Before chanting ‘Geneva Convention violations’, India should look in its own backyard
Last week saw tensions between India and Pakistan escalate further, as India launched an attack on Balakot and Pakistan responded the next day by downing two Indian jets and capturing an Indian Air Force (IAF) pilot. Soon after, a video circulated on social media in which the captured pilot, Abhinandan Varthaman, can be seen blindfolded, his face bloodied as he shares his name, rank and service details on camera.
The video was later taken down, but the Indian forces, in a joint conference, began to allege that Pakistan had violated the norms of the Geneva Convention. The same Indian media personalities who were earlier calling their ‘surgical strike’ in Balakot a “muu tod jawab” (jaw-breaking response) and describing their own human rights violation reports as airy-fairy, had now started invoking the Geneva Convention and registered a strong objection over the treatment meted out to Abhinandan.
This came as a surprise to every Kashmiri who has seen Indian forces engage in human rights violations and breaking international law on a regular basis in Indian-occupied Kashmir (IoK). Seeing the Indian side lecture their counterparts on following the framework of the Geneva Convention and the norms of humanitarian law perplexed the people of Kashmir, who have been rendered voiceless for years.
It is noteworthy to mention that there has not been a single trial in the last 28 years regarding the Indian armed force personnel’s involvement in violent acts such as the Armed Forces Special Powers Act (AFSPA), the Public Safety Act (PSA), as well as those involved in the raping, torturing, killing and the enforced disappearances in the valley. Even if we put aside the Geneva Convention, what prides India to call itself the biggest democracy?
Last year, when the Human Rights Council issued a report on the gross violation of human rights in IoK and called for setting up a commission to investigate all allegations of violations and abuses, the Indian authorities termed the report fallacious and called it “overtly prejudiced”. But if India is not violating any human rights or the Geneva Convention, why does it consistently refuse to allow a commission?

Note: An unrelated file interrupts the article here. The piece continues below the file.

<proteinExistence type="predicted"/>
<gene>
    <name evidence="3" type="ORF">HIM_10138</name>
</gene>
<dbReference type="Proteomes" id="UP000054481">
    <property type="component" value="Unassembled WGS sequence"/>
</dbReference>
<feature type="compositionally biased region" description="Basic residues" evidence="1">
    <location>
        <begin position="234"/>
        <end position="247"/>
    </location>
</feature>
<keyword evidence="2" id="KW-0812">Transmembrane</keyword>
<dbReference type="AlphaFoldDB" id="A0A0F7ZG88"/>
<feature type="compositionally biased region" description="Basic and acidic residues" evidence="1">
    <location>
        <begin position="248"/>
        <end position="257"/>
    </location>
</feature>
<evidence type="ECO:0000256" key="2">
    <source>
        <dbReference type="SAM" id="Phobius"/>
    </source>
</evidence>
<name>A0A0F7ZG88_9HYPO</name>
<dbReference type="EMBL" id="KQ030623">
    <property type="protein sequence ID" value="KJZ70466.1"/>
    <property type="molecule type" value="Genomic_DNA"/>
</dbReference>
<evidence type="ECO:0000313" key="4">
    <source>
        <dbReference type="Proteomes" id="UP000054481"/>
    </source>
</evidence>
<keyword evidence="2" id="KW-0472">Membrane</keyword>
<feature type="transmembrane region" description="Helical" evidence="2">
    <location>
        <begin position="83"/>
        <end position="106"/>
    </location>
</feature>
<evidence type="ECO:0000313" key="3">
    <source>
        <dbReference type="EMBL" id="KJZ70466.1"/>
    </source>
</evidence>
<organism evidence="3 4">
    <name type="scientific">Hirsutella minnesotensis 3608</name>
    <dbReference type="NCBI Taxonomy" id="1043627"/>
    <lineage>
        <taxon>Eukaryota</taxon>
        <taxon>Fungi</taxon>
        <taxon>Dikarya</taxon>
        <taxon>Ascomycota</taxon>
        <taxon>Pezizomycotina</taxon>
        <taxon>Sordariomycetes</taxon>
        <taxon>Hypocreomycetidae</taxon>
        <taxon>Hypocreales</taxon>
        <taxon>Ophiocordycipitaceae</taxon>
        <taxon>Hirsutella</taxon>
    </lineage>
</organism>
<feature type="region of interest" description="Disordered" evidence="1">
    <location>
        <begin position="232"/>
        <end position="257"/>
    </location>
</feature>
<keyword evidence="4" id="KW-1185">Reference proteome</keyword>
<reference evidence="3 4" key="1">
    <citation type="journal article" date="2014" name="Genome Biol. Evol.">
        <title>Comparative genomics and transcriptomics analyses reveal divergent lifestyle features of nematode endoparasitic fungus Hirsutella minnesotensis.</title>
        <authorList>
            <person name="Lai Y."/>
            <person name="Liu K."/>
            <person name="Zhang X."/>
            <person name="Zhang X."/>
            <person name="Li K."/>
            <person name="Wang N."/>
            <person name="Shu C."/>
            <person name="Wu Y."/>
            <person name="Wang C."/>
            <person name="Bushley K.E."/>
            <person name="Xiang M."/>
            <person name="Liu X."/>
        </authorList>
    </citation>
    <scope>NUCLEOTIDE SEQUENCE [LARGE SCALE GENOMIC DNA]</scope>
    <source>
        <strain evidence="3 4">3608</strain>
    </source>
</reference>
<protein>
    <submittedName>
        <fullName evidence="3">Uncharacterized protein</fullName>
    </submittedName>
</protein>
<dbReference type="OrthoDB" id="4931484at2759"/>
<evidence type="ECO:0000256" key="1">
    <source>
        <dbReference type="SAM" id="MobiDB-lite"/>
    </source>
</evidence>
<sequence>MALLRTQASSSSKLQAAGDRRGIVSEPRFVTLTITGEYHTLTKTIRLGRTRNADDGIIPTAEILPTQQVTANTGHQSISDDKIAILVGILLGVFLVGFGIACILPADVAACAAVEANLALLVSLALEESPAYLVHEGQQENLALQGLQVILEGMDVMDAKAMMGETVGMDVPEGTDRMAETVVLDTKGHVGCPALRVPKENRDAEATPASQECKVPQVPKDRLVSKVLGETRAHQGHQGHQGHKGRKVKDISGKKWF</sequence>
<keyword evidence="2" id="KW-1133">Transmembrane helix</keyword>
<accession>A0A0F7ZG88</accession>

Barbaric. This explains Indian army's human rights conduct... pic.twitter.com/TTb5Ud3cp4— Khurram Parvez (@KhurramParvez) September 13, 2018
The curious case of the Geneva Conventions
There is no doubt that India has engaged in every kind of war crime and has an evident history of breaking the Geneva Conventions and violating human rights in IoK. Take an example of how it deals with protestors. Instead of establishing efficient crowd control measures, they use short-range pellet guns that blind thousands of civilians, including children. The use of pellet guns has been condemned across the world, but India continues to use them.
Another example would be of its cordon and search operations (CASO). Most of these operations, along with the encounters that follow, take place in residential and rural neighbourhoods, densely populated villages and hamlets, as well as urban residential spaces in particular cases.
Moreover, after every such encounter, it has been witnessed that Indian forces resort to violence, blowing up houses where any suspects may have taken shelter along with properties adjacent to it, using pellet guns and sometimes firing directly at civilians who come close to encounter sites. They are also responsible for collateral damage in areas like Kulgam (Khudwani), Shopian and Pulwama, where insurgency is at its strongest. If India itself strictly follows the rules of the Geneva Convention, why does it consistency fail to stop persecution against the Kashmiris?